Kita is a German abbreviation for “Kindertagesstätte,” which translates to “daycare centre” in English. In Germany, Kita is a term used to refer to preschool


As a concerned parent, it is vital to grasp a clear understanding of the German school system and how your child will navigate through it. It is important to keep in mind that every educational system varies and it can be overwhelming if you are not aware of the differences. Understanding the variations in teaching methods, grading systems, and school organization can help your child succeed in their academic journey in Germany. Apart from academic adjustments, your child may face cultural differences, language barriers, and social integration challenges that must be tackled head-on to ensure their smooth transition. Being familiarized with these differences will assist you in guiding your child academically and providing them with the support they need to achieve their goals in the German education system.

School Information

The German School system is quite unique and distinguishes itself from the South African models in a number of ways Types of schools There are different types of schools to choose from in Germany. The main system is Public schooling, but if  There are different types of schools to choose from in Germany. The German public school system is renowned for its comprehensive approach to education. Students from all backgrounds have access to free education. Other options are:  Montessori  Waldorf schools, based on Rudolf Steiner’s anthroposophical human studies. They are state-approved or state recognised independent schools. Jenaplan-Schulen The Catholic church also runs

Parental rights and responsibilities

As a foreign parent residing in Germany, it is important to understand your parental rights and responsibilities. You have the right to raise your child and make decisions about their well-being, including their education, healthcare, and general upbringing. You are also responsible for providing for your child financially, which includes covering the cost of their basic needs such as food, clothing, and housing. Additionally, you may be required to cooperate with the German legal system and comply with any court orders related to your child, such as custody arrangements or child support payments. It is essential that you familiarize yourself with Germany’s laws regarding parental rights and responsibilities to ensure that you are meeting all of your obligations and protecting the best interests of your child.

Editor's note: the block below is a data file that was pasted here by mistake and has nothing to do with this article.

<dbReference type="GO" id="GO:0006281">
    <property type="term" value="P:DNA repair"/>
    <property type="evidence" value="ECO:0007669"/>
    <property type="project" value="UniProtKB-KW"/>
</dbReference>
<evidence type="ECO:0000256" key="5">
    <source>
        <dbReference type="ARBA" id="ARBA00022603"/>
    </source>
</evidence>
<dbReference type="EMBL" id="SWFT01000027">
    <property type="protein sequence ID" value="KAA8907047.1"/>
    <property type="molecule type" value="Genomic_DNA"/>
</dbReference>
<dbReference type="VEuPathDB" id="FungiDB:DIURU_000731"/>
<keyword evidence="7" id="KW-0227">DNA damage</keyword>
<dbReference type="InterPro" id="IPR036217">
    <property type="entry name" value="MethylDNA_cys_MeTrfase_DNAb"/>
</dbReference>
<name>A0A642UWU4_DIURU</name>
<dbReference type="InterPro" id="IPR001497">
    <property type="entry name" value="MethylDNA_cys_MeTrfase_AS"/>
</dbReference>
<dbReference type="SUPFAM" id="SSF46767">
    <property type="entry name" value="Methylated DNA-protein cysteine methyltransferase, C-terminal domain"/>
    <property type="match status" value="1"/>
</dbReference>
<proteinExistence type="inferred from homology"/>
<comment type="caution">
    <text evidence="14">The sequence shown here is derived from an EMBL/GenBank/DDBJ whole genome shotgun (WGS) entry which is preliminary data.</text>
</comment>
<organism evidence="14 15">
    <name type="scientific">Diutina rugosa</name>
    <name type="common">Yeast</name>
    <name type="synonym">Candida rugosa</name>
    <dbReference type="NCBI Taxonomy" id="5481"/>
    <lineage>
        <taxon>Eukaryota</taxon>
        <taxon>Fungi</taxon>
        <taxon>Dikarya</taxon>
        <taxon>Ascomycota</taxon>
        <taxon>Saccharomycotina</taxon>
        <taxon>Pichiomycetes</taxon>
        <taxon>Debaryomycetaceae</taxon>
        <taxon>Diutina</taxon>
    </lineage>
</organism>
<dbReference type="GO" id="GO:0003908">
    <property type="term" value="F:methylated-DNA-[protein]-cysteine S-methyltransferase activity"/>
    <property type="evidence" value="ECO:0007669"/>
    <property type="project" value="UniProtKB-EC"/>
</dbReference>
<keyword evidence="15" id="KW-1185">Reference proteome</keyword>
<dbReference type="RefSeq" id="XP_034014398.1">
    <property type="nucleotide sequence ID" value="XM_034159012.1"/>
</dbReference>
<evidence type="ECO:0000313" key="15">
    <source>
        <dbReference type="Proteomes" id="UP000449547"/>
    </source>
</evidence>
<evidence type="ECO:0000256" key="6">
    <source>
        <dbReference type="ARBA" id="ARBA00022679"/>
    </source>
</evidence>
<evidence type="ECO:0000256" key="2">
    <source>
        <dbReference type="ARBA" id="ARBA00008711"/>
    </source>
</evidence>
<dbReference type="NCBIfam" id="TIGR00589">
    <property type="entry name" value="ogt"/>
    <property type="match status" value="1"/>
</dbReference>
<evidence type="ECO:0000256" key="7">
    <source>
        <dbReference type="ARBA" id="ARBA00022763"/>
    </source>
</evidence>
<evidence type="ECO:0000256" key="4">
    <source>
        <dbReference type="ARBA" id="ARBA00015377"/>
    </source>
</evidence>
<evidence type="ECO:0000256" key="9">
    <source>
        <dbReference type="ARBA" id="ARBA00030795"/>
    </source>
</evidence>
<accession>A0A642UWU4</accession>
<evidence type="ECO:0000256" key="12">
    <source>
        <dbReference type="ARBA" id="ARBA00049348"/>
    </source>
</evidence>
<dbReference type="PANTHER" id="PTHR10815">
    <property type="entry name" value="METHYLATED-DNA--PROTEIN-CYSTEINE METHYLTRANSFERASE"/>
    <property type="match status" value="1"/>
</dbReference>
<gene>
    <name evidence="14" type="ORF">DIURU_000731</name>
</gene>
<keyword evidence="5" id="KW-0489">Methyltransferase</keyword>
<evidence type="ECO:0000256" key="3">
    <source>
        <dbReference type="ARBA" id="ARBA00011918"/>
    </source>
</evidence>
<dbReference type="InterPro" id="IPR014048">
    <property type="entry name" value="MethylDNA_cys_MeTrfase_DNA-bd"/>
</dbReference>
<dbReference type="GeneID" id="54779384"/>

The following websites offer valuable information:


You can find the vaccination schedule from the RKI (Robert Koch Institut) here.

Measles vaccinations in Germany are now required when you register your child at school.
Parents can be fined thousands of euros if they violate the law

All grown up

What are the citizen options for my child who grew up in Germany with South African parents. This section will be updated soon

Social and sport

What social and sport groups are available –  This section will be updated soon


The following website has a list of resources for your children to read or watch entertainment in Afrikaans


Maternity Terminology

We created a searchable table to help you look up the German words you might need during and after your pregnancy.

Related content

Women’s Health

Contraception Contraception is available at pharmacies, but you will need a prescription from your gynaecologist for birth control pills, IUD’s and diaphragms. Emergency contraception is also

Visiting a doctor

When I first came to Germany, I was fortunate to still frequently travel back to SA, so I did all my check-ups there and tried

Learning German

There are several approaches to learn German, all of which can help you achieve your language learning goals. You can opt for convenient online sites